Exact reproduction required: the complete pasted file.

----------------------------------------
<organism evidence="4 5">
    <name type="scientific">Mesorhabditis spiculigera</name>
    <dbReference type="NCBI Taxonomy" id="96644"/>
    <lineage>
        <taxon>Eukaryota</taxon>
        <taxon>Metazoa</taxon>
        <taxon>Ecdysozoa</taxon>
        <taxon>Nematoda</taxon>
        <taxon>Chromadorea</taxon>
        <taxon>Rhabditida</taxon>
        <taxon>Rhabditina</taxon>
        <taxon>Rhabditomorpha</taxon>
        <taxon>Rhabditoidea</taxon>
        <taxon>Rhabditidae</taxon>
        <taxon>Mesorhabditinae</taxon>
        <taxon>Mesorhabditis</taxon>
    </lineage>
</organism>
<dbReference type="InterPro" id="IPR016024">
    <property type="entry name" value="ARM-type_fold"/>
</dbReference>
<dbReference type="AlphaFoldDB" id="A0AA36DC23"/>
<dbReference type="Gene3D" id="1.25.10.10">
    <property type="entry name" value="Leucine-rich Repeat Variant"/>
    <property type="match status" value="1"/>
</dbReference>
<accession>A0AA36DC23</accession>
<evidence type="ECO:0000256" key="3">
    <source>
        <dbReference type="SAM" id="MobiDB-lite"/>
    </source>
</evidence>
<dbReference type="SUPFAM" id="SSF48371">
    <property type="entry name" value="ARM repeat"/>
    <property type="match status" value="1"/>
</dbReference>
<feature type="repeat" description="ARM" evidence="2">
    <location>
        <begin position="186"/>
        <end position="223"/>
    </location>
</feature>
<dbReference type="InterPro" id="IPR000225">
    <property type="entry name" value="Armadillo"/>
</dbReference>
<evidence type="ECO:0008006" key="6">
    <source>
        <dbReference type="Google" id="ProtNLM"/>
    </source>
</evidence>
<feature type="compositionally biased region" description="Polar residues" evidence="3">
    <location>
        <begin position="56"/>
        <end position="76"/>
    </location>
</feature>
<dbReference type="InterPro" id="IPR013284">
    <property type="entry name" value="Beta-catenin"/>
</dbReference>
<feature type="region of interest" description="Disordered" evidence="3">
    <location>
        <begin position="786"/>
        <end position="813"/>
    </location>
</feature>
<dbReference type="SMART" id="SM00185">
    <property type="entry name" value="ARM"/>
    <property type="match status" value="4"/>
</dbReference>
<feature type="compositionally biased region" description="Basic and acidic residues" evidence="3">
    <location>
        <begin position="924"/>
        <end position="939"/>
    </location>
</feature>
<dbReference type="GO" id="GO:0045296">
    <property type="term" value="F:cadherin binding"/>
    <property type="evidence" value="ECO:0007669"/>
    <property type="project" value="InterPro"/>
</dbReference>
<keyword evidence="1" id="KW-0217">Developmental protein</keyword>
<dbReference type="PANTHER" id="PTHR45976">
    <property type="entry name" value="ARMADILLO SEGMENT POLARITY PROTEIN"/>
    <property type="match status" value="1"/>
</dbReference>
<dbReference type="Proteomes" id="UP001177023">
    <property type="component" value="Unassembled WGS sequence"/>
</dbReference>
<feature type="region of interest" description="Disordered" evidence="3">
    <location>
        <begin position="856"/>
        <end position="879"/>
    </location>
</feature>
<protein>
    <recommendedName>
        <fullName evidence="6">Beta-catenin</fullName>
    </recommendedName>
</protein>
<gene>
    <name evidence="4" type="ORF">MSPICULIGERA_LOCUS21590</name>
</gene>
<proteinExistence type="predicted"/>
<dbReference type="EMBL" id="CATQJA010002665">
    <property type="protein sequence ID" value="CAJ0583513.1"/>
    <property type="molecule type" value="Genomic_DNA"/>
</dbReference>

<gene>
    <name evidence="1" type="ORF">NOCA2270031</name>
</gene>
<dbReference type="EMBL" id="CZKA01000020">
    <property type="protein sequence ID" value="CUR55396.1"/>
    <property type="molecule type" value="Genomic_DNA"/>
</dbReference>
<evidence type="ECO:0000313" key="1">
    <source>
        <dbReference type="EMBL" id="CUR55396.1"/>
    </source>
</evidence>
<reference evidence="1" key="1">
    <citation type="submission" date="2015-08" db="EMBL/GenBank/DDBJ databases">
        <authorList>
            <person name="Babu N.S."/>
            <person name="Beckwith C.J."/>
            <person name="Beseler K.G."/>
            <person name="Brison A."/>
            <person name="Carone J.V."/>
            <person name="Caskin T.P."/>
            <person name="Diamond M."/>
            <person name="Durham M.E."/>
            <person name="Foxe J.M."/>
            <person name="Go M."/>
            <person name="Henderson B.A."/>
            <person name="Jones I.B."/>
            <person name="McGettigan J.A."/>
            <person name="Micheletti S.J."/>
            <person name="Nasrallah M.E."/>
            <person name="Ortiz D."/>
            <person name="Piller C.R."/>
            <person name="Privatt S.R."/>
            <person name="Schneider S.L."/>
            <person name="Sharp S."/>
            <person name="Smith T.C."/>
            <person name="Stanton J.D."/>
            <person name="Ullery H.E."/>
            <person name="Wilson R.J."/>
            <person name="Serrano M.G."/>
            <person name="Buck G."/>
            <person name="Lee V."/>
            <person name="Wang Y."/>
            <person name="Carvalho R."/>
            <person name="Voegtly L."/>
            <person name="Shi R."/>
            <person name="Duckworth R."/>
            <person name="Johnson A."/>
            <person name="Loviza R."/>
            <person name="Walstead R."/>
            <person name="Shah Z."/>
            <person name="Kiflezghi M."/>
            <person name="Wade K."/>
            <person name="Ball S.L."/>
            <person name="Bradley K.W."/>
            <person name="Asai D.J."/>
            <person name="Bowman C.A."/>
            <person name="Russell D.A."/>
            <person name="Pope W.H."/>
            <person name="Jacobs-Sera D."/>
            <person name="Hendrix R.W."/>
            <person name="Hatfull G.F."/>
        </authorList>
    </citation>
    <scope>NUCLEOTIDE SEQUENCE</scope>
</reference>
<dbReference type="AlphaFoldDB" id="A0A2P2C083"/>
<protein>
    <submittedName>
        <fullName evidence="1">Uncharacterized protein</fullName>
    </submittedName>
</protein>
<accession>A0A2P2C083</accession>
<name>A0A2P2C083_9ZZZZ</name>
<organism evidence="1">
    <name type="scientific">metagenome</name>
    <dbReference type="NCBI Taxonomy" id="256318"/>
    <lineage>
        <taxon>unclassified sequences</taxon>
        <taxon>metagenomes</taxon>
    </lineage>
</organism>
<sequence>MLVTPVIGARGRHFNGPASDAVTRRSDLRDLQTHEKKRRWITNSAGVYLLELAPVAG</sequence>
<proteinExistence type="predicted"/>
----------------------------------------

<organism evidence="4 5">
    <name type="scientific">Mesorhabditis spiculigera</name>
    <dbReference type="NCBI Taxonomy" id="96644"/>
    <lineage>
        <taxon>Eukaryota</taxon>
        <taxon>Metazoa</taxon>
        <taxon>Ecdysozoa</taxon>
        <taxon>Nematoda</taxon>
        <taxon>Chromadorea</taxon>
        <taxon>Rhabditida</taxon>
        <taxon>Rhabditina</taxon>
        <taxon>Rhabditomorpha</taxon>
        <taxon>Rhabditoidea</taxon>
        <taxon>Rhabditidae</taxon>
        <taxon>Mesorhabditinae</taxon>
        <taxon>Mesorhabditis</taxon>
    </lineage>
</organism>
<dbReference type="InterPro" id="IPR016024">
    <property type="entry name" value="ARM-type_fold"/>
</dbReference>
<dbReference type="AlphaFoldDB" id="A0AA36DC23"/>
<dbReference type="Gene3D" id="1.25.10.10">
    <property type="entry name" value="Leucine-rich Repeat Variant"/>
    <property type="match status" value="1"/>
</dbReference>
<accession>A0AA36DC23</accession>
<evidence type="ECO:0000256" key="3">
    <source>
        <dbReference type="SAM" id="MobiDB-lite"/>
    </source>
</evidence>
<dbReference type="SUPFAM" id="SSF48371">
    <property type="entry name" value="ARM repeat"/>
    <property type="match status" value="1"/>
</dbReference>
<feature type="repeat" description="ARM" evidence="2">
    <location>
        <begin position="186"/>
        <end position="223"/>
    </location>
</feature>
<dbReference type="InterPro" id="IPR000225">
    <property type="entry name" value="Armadillo"/>
</dbReference>
<evidence type="ECO:0008006" key="6">
    <source>
        <dbReference type="Google" id="ProtNLM"/>
    </source>
</evidence>
<feature type="compositionally biased region" description="Polar residues" evidence="3">
    <location>
        <begin position="56"/>
        <end position="76"/>
    </location>
</feature>
<dbReference type="InterPro" id="IPR013284">
    <property type="entry name" value="Beta-catenin"/>
</dbReference>
<feature type="region of interest" description="Disordered" evidence="3">
    <location>
        <begin position="786"/>
        <end position="813"/>
    </location>
</feature>
<dbReference type="SMART" id="SM00185">
    <property type="entry name" value="ARM"/>
    <property type="match status" value="4"/>
</dbReference>
<feature type="compositionally biased region" description="Basic and acidic residues" evidence="3">
    <location>
        <begin position="924"/>
        <end position="939"/>
    </location>
</feature>
<dbReference type="GO" id="GO:0045296">
    <property type="term" value="F:cadherin binding"/>
    <property type="evidence" value="ECO:0007669"/>
    <property type="project" value="InterPro"/>
</dbReference>
<keyword evidence="1" id="KW-0217">Developmental protein</keyword>
<dbReference type="PANTHER" id="PTHR45976">
    <property type="entry name" value="ARMADILLO SEGMENT POLARITY PROTEIN"/>
    <property type="match status" value="1"/>
</dbReference>
<dbReference type="Proteomes" id="UP001177023">
    <property type="component" value="Unassembled WGS sequence"/>
</dbReference>
<feature type="region of interest" description="Disordered" evidence="3">
    <location>
        <begin position="856"/>
        <end position="879"/>
    </location>
</feature>
<protein>
    <recommendedName>
        <fullName evidence="6">Beta-catenin</fullName>
    </recommendedName>
</protein>
<gene>
    <name evidence="4" type="ORF">MSPICULIGERA_LOCUS21590</name>
</gene>
<proteinExistence type="predicted"/>
<dbReference type="EMBL" id="CATQJA010002665">
    <property type="protein sequence ID" value="CAJ0583513.1"/>
    <property type="molecule type" value="Genomic_DNA"/>
</dbReference>

<gene>
    <name evidence="1" type="ORF">NOCA2270031</name>
</gene>
<dbReference type="EMBL" id="CZKA01000020">
    <property type="protein sequence ID" value="CUR55396.1"/>
    <property type="molecule type" value="Genomic_DNA"/>
</dbReference>
<evidence type="ECO:0000313" key="1">
    <source>
        <dbReference type="EMBL" id="CUR55396.1"/>
    </source>
</evidence>
<reference evidence="1" key="1">
    <citation type="submission" date="2015-08" db="EMBL/GenBank/DDBJ databases">
        <authorList>
            <person name="Babu N.S."/>
            <person name="Beckwith C.J."/>
            <person name="Beseler K.G."/>
            <person name="Brison A."/>
            <person name="Carone J.V."/>
            <person name="Caskin T.P."/>
            <person name="Diamond M."/>
            <person name="Durham M.E."/>
            <person name="Foxe J.M."/>
            <person name="Go M."/>
            <person name="Henderson B.A."/>
            <person name="Jones I.B."/>
            <person name="McGettigan J.A."/>
            <person name="Micheletti S.J."/>
            <person name="Nasrallah M.E."/>
            <person name="Ortiz D."/>
            <person name="Piller C.R."/>
            <person name="Privatt S.R."/>
            <person name="Schneider S.L."/>
            <person name="Sharp S."/>
            <person name="Smith T.C."/>
            <person name="Stanton J.D."/>
            <person name="Ullery H.E."/>
            <person name="Wilson R.J."/>
            <person name="Serrano M.G."/>
            <person name="Buck G."/>
            <person name="Lee V."/>
            <person name="Wang Y."/>
            <person name="Carvalho R."/>
            <person name="Voegtly L."/>
            <person name="Shi R."/>
            <person name="Duckworth R."/>
            <person name="Johnson A."/>
            <person name="Loviza R."/>
            <person name="Walstead R."/>
            <person name="Shah Z."/>
            <person name="Kiflezghi M."/>
            <person name="Wade K."/>
            <person name="Ball S.L."/>
            <person name="Bradley K.W."/>
            <person name="Asai D.J."/>
            <person name="Bowman C.A."/>
            <person name="Russell D.A."/>
            <person name="Pope W.H."/>
            <person name="Jacobs-Sera D."/>
            <person name="Hendrix R.W."/>
            <person name="Hatfull G.F."/>
        </authorList>
    </citation>
    <scope>NUCLEOTIDE SEQUENCE</scope>
</reference>
<dbReference type="AlphaFoldDB" id="A0A2P2C083"/>
<protein>
    <submittedName>
        <fullName evidence="1">Uncharacterized protein</fullName>
    </submittedName>
</protein>
<accession>A0A2P2C083</accession>
<name>A0A2P2C083_9ZZZZ</name>
<organism evidence="1">
    <name type="scientific">metagenome</name>
    <dbReference type="NCBI Taxonomy" id="256318"/>
    <lineage>
        <taxon>unclassified sequences</taxon>
        <taxon>metagenomes</taxon>
    </lineage>
</organism>
<sequence>MLVTPVIGARGRHFNGPASDAVTRRSDLRDLQTHEKKRRWITNSAGVYLLELAPVAG</sequence>
<proteinExistence type="predicted"/>